But simply adding an in-person option for a fraction of students doesn’t fix that.

Trust Broke Down

Most fundamentally, trust must be rebuilt with a school system that never served students and families of color well — or treated its employees with adequate respect — and that colossally and tragically failed both students and educators in the past year.

Trust has also broken down with our union leaders, who repeatedly backed down during the reopening struggle and, in the end, allowed educators back into unsafe conditions. This is unsurprising given the local leadership’s long history as comanager of the school system and of collaboration with the political establishment. Teachers whose eyes were opened by the union’s role are now running for shop steward around the school system and organizing in district-based committees.

To rebuild trust, many needs must be addressed beyond the important first step of vaccine availability. Every school must have a nurse. N95 masks should be standard issue for students and educators. Face shields and goggles are needed for the indoor dining situations known as “instructional lunch.” (For COVID safety, cafeterias are off-limits. Students don’t travel around the school; they sit in pods all day. This will be true even for high school students.)

City homeless shelters need wireless internet access, so that students can participate in remote learning; 114,000 New York City students are homeless or in temporary housing. School ventilation and air filtration must be improved. Contact tracing and the Department of Education “Situation Room” that handles closure alerts have to be reinforced.

Most important, the emotional and mental health of our student body demands an investment in counselors, social workers, and other mental health staff — not to mention the cancellation of all standardized testing for this year, so schools can focus on healing.

All this requires money.

The Money Is There

Public schools in New York state are owed about $4 billion in state funds from before the pandemic, which Governor Cuomo has refused to repay.

Further, he has refused to tax the rich in order to solve the problems that schools are encountering as they try to reopen safely; he claims a onetime federal stimulus will solve the long-standing funding problems that he has only made worse. Instead, Democratic majority leader Andrea Stewart-Cousins and Speaker Carl Heastie must ensure public schools are fully funded in this year’s budget and receive substantial additional aid for a just COVID recovery.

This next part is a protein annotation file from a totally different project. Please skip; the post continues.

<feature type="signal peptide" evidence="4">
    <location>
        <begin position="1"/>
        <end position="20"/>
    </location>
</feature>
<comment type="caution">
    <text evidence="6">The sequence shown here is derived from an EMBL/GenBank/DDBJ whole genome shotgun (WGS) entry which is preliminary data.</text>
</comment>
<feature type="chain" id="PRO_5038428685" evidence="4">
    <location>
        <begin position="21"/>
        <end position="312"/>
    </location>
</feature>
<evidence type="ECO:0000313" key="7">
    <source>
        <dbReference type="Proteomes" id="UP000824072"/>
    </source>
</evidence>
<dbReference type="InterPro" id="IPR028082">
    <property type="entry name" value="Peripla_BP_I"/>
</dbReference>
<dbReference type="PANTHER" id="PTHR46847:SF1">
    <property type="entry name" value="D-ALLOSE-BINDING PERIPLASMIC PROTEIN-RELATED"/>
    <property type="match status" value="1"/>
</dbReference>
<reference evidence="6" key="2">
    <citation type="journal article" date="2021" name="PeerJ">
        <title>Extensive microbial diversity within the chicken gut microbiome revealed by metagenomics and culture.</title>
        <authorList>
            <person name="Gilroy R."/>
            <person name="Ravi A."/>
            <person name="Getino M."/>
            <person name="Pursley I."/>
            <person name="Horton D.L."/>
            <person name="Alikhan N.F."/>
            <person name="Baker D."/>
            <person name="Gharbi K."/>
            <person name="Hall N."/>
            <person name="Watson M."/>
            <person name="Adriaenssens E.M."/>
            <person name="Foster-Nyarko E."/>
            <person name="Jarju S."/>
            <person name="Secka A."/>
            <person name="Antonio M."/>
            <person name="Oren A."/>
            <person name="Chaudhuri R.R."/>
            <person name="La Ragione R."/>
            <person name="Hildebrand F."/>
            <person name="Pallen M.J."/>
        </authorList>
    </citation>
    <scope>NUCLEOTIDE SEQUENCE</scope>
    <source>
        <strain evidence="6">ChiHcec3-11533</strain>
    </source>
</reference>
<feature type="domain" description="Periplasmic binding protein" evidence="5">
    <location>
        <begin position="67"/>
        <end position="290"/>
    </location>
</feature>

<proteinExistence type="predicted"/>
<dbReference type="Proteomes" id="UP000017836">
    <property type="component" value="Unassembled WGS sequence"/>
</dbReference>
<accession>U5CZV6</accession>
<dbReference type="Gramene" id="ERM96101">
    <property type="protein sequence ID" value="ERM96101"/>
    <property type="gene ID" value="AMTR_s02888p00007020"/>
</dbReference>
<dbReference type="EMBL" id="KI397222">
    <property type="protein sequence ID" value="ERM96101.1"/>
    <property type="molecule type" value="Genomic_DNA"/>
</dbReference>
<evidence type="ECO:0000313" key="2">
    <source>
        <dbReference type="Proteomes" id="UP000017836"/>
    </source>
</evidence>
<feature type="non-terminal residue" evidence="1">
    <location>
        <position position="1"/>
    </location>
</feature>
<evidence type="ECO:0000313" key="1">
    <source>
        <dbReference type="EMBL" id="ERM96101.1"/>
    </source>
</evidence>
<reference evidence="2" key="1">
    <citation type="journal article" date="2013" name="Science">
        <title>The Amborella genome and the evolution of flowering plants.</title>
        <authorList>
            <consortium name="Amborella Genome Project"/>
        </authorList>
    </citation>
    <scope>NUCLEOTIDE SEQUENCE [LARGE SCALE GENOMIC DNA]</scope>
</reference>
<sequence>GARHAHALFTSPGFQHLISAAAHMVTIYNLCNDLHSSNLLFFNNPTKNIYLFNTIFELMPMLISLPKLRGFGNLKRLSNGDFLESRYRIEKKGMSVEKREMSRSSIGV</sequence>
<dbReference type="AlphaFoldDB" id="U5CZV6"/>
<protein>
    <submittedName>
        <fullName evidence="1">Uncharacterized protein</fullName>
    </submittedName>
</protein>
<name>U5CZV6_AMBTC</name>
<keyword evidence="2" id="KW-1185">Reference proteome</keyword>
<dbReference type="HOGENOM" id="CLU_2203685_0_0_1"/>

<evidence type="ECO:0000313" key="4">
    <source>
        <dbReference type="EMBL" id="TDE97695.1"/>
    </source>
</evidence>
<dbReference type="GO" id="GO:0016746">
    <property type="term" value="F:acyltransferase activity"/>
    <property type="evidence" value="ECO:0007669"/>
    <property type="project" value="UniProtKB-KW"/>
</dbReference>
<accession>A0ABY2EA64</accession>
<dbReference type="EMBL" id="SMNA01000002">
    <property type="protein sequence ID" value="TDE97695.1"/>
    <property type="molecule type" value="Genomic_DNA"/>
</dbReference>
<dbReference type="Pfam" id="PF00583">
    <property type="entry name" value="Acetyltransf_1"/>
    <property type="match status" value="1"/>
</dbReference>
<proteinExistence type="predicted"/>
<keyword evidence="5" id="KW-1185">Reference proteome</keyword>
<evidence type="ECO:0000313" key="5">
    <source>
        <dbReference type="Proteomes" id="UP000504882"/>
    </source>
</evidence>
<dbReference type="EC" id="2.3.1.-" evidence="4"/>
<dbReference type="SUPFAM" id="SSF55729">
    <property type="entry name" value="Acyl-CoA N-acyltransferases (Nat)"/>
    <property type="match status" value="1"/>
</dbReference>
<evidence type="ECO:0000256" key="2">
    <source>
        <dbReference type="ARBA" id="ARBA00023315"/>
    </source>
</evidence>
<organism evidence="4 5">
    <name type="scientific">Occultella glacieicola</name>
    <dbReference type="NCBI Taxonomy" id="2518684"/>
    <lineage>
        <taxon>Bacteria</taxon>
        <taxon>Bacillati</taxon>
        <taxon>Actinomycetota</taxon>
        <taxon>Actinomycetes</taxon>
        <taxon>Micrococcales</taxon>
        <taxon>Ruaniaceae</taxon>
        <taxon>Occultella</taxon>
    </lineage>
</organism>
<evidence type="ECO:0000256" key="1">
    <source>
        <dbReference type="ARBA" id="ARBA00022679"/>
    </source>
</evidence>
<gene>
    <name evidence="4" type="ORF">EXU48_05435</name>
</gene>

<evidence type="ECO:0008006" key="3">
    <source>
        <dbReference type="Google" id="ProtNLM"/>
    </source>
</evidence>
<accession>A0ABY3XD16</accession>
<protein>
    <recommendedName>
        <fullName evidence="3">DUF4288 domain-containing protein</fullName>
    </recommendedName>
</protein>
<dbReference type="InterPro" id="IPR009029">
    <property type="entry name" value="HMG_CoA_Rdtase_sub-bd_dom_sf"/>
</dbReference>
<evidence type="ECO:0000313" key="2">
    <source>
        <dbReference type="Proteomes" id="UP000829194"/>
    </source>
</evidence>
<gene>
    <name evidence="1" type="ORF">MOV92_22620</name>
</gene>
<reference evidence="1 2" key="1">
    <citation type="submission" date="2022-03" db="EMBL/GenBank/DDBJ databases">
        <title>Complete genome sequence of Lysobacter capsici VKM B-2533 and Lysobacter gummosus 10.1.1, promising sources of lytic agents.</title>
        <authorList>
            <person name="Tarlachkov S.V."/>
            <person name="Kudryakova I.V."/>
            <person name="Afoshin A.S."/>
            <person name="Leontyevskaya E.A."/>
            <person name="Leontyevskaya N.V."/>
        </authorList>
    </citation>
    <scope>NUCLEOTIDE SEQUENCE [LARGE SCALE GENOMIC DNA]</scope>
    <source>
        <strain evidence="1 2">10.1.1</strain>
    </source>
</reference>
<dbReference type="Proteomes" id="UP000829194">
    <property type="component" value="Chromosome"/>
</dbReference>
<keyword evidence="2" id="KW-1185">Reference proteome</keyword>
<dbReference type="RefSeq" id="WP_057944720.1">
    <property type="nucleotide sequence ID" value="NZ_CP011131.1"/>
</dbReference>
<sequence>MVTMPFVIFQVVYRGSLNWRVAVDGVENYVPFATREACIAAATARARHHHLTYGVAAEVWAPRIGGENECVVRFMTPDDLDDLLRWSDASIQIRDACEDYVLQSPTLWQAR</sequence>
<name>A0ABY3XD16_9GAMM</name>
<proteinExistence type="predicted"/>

School workers have been devastated and exhausted by the trauma that we have endured throughout this pandemic — and that the mayor and governor have added to. Educators need to tie school reopening in 2021, and contract negotiations in 2022, to our government finally fulfilling the duties it has to our children.

And, as we get through the rest of this second school year from hell, we can keep in mind that the power of solidarity with one another and with New York City families still gives us the power to be heard and to make change.

Republished from Labor Notes.

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Peter Allen-Lamphere is a high school teacher, chapter leader, and member of the Movement of Rank-and-File Educators, the social justice caucus of the United Federation of Teachers.

Annie Tan is an elementary school teacher and member of the Movement of Rank-and-File Educators, the social justice caucus of the United Federation of Teachers.

Andrew Worthington is a high school teacher, chapter leader, and member of the Movement of Rank-and-File Educators, the social justice caucus of the United Federation of Teachers.